[00:01:17] spk_1: Welcome to the We Are Human Leaders podcast. Kirstin. It is an absolute pleasure to have you here with us today and before we dive a little bit more into your work and your newly published book, we’d love to get to know you a little bit more. First, can you shed some light for us on your own personal journey and how you’ve come to do the important work that you’re currently doing? Well?
[00:01:39] FERGUSON: Firstly, thank you for having me. It’s a real thrill for me to be here with both of you. My journey’s been really bizarre really over the last 30 years. So I’ve had a really diverse career and I think it’s a good advertisement for reminding people that you don’t have to go in a straight line. Thank goodness because I started my career in the military. I was only 17 when I went off from a private girls school to the Australian Defense Force Academy or ad a and studied there, did a history degree and trained to become an Air Force officer. So completely different to what I’ve ended up doing now. But I really loved it and I was fortunate enough to be posted to an F 1 11 squadron. I’m a walking cliche. I met my then husband who was flying and was all very impressed with his, you know, flying suit. I think I’d watched Top Gun too many times, but that wears off. Let me assure you 25 years of marriage later. But that’s how I ended up living in Queensland initially. And so I was in the Air Force for about eight years. But at the same time I was studying law, went into a law degree, ended up working in a corporate law firm, then completely changed again and became CEO of a global consulting firm, mainly of psychologists working in the mining and resources sector. And then I started my board career. And so for more than a decade, I’ve been sitting on completely different kinds of boards from quite a high profile ones where I was acting chair of the ABC through to sitting on sports boards and theater boards and listed companies, tech companies, all sorts of different things. And at the same time, I did a phd in leadership and culture and that sort of has led me to where I am now. Um And I’ve written a couple of books and I write a column every week in the Sydney Morning, Herald and the age. So I’ve had a really different kind of career, but I wouldn’t trade any of it. And I think every single stage has given me tools in the tool belt to use for the next thing I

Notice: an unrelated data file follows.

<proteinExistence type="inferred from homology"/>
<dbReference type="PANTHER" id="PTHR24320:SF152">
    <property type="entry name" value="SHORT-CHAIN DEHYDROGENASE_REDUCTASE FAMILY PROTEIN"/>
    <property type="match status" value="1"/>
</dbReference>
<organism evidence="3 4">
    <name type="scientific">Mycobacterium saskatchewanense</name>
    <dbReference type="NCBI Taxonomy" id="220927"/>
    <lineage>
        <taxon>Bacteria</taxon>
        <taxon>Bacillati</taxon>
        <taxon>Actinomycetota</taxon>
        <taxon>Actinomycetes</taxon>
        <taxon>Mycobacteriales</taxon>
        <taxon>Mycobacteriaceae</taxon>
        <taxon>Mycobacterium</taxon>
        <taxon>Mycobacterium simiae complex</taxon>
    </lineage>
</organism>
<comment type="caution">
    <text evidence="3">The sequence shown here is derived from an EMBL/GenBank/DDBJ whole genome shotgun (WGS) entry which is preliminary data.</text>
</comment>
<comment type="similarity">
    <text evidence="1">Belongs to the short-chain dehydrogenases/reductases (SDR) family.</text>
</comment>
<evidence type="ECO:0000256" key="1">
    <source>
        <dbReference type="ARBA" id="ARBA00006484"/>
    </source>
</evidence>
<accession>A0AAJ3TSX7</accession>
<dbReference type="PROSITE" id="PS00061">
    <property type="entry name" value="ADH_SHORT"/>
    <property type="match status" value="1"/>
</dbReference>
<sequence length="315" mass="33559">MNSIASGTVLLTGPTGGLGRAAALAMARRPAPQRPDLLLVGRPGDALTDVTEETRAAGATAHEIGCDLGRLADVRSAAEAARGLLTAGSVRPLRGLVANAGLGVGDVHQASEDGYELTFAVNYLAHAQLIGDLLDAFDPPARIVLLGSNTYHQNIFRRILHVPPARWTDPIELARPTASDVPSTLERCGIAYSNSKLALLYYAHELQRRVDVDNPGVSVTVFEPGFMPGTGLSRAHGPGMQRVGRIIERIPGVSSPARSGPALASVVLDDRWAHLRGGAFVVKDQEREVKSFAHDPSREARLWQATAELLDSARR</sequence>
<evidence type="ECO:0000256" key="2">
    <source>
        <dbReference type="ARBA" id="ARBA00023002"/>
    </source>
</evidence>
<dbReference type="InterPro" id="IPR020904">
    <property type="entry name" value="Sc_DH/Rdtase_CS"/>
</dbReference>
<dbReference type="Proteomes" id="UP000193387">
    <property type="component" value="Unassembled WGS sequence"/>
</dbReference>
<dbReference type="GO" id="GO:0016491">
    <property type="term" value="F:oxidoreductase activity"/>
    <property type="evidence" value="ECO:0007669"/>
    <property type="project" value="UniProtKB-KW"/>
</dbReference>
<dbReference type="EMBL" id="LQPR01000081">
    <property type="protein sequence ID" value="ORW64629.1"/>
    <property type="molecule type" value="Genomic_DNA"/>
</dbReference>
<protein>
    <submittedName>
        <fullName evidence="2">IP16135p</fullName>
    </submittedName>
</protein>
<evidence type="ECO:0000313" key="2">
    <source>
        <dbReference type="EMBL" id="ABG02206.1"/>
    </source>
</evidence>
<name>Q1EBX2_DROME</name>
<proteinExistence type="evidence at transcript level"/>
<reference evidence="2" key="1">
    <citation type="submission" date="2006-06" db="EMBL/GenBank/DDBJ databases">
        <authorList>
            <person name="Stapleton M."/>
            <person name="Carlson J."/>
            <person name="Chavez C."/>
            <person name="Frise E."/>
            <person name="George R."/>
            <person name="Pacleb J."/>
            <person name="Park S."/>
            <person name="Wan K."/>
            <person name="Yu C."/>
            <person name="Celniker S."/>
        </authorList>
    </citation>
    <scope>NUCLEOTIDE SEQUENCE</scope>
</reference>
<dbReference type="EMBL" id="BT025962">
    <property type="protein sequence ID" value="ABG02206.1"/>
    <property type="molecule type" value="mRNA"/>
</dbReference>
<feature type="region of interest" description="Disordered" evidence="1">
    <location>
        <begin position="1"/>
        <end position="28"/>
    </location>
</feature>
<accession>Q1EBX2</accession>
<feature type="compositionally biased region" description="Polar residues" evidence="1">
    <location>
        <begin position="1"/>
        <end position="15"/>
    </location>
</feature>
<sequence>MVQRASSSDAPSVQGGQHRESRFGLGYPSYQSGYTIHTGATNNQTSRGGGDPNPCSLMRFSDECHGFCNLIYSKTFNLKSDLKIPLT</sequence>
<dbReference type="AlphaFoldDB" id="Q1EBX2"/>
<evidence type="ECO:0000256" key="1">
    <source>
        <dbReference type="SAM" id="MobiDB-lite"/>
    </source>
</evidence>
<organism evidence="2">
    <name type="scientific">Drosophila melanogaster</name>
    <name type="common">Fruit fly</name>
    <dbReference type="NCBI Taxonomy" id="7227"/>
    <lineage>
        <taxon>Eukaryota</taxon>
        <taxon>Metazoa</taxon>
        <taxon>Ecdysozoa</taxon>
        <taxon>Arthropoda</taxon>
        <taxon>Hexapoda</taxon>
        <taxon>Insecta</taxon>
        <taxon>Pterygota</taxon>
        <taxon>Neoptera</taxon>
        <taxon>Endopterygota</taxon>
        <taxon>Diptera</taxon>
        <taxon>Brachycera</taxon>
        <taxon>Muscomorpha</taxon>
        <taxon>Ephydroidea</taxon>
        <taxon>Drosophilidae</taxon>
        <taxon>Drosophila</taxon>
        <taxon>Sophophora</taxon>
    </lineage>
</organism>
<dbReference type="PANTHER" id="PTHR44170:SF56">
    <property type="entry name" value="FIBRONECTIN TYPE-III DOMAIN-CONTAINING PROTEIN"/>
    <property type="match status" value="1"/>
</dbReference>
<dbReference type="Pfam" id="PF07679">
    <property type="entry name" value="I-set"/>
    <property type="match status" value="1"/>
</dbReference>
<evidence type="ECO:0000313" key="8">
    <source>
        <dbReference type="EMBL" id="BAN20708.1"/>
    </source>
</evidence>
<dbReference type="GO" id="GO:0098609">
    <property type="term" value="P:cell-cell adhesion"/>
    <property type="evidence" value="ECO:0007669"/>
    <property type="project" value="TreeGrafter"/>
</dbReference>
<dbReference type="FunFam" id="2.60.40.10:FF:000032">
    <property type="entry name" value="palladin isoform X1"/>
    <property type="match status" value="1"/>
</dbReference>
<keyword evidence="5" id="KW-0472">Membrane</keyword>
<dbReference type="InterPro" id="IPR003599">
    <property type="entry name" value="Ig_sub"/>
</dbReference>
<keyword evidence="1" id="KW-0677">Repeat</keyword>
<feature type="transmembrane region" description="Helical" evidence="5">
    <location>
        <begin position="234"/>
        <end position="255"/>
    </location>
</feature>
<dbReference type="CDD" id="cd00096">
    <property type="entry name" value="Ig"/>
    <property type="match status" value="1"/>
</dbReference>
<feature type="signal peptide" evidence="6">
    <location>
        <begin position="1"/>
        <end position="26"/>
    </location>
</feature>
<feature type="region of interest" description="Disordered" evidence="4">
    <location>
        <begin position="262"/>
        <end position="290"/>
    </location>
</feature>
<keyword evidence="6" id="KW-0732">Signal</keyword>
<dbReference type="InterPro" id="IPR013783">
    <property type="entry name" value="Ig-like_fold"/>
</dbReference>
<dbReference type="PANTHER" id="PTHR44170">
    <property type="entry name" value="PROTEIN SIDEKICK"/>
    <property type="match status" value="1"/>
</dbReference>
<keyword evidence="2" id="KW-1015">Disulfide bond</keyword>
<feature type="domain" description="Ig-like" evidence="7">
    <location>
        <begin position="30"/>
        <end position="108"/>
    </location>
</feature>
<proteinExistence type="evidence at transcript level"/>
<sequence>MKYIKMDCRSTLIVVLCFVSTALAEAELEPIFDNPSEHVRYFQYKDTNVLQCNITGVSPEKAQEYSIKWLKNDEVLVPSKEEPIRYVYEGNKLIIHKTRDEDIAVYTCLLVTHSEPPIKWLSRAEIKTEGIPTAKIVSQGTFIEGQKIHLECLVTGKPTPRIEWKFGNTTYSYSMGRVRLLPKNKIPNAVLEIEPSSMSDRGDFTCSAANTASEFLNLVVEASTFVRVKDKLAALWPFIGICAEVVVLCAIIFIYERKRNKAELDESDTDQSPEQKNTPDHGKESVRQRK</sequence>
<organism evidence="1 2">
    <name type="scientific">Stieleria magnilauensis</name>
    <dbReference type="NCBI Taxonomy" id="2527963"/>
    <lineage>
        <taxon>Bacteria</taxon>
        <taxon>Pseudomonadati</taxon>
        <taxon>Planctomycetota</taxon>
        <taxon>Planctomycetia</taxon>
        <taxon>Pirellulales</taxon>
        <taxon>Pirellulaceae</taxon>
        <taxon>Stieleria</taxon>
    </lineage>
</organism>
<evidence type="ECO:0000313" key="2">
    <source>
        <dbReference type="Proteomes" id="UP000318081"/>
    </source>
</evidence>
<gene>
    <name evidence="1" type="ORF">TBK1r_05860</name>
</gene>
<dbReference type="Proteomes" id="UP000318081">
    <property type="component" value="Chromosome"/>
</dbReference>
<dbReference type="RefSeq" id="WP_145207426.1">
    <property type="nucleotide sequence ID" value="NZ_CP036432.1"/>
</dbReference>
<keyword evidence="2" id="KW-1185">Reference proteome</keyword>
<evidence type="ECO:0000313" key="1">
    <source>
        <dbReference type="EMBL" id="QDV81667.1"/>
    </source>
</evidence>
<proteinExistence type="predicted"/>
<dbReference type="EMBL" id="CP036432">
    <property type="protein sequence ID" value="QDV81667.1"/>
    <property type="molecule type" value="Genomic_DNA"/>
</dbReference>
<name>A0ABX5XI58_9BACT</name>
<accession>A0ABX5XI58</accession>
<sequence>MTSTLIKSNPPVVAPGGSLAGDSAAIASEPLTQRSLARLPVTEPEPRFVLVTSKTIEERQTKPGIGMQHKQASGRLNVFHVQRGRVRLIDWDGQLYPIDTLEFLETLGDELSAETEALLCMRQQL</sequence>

[00:03:32] spk_0: love that you mentioned that Kirsten, I think that’s been a little bit my own experience having been a lawyer in a past life as well and a few other things along the way. And it’s interesting how I think one of the great things that I love about getting older is seeing how all of these things that seem quite disparate at the time. I didn’t know how it was all gonna weave together and then later in life, you realize. Oh, wow. You know, these are all very handy tools that work really well together. So thank you for sharing that personal journey that you’ve been on. And you mentioned the books that you’ve written, including your latest head and heart, the art of modern leadership. And we know a lot of research went into that, you know, in the leadership and culture space. As you mentioned, I’m just curious what really stood out to you. What surprised you about the research that you conducted going into writing this book?